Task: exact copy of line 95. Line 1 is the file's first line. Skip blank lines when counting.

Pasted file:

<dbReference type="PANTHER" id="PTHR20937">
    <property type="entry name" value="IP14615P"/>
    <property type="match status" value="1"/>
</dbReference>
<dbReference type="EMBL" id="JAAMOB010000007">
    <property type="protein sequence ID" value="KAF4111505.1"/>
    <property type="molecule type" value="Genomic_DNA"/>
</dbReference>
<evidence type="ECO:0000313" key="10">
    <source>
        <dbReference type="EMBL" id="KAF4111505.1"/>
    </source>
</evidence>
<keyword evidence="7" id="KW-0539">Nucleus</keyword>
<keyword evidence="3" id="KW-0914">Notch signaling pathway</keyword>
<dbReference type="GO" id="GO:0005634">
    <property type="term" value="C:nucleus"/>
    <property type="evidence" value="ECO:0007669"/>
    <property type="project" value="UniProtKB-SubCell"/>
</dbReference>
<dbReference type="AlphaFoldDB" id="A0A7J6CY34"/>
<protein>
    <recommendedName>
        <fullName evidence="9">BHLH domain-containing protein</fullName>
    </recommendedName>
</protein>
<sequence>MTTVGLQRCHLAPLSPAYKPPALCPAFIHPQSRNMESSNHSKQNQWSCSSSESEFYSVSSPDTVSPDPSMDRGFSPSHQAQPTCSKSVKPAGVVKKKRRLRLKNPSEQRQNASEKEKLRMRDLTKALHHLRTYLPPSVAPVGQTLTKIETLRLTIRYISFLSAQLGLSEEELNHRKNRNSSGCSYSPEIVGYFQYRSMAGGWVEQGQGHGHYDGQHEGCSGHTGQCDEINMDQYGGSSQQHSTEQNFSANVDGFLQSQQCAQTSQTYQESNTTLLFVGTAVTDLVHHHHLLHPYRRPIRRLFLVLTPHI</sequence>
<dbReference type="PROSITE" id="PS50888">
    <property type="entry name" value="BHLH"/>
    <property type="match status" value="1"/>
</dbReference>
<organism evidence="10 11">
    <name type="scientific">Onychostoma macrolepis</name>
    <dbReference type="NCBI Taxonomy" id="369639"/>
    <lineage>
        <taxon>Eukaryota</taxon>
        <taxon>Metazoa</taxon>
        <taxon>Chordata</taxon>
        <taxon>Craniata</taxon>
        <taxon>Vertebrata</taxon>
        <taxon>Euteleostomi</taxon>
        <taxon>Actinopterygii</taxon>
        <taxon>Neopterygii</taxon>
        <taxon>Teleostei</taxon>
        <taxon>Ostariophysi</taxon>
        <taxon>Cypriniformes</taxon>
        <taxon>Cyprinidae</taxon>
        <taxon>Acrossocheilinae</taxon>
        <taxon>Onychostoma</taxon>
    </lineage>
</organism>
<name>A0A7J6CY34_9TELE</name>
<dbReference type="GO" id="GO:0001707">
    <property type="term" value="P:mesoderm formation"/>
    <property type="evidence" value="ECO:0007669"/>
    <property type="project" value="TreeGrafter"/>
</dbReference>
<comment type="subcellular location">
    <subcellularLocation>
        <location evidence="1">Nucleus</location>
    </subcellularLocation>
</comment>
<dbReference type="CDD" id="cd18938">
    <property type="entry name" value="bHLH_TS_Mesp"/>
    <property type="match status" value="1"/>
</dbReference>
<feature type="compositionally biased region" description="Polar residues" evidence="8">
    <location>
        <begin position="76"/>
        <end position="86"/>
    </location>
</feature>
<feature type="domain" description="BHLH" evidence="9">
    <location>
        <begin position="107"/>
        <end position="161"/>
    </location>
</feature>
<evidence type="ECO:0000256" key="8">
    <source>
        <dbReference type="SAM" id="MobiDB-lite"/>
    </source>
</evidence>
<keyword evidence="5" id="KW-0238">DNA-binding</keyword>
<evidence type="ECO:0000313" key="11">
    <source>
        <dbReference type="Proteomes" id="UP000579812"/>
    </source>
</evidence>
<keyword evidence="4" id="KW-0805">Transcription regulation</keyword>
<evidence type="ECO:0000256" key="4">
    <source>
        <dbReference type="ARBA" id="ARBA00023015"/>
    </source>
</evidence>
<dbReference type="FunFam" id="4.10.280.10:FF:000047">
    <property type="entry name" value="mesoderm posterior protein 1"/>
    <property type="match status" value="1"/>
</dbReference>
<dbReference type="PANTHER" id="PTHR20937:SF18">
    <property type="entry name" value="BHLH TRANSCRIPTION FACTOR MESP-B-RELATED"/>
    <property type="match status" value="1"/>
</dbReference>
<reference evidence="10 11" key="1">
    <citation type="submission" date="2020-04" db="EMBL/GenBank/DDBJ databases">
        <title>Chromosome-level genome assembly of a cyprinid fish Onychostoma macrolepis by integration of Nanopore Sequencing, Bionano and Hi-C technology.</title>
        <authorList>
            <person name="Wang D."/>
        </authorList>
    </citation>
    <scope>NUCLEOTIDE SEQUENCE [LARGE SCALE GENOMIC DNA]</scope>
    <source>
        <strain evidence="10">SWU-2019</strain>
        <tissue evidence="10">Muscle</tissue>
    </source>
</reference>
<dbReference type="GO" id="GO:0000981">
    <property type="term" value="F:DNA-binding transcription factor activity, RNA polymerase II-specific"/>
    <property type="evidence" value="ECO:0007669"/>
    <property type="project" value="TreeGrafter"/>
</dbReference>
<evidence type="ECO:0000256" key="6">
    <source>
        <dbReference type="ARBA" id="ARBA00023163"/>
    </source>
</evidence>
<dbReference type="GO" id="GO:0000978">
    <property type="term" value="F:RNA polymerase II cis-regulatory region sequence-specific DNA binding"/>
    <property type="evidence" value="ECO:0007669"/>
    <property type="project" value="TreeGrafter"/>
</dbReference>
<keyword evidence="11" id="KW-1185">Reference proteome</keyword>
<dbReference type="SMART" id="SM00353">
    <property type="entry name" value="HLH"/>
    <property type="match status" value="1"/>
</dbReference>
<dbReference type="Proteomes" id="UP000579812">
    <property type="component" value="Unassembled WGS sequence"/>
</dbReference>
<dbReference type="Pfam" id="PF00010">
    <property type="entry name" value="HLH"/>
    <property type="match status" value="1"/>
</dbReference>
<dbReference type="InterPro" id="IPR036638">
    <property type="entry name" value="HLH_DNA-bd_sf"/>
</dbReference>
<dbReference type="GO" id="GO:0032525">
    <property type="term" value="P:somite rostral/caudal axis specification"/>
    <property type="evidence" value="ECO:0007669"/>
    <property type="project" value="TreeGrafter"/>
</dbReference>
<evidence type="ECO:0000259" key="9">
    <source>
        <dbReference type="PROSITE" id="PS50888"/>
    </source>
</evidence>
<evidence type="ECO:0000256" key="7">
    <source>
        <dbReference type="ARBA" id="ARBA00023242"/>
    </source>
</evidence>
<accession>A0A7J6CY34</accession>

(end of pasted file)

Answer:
</evidence>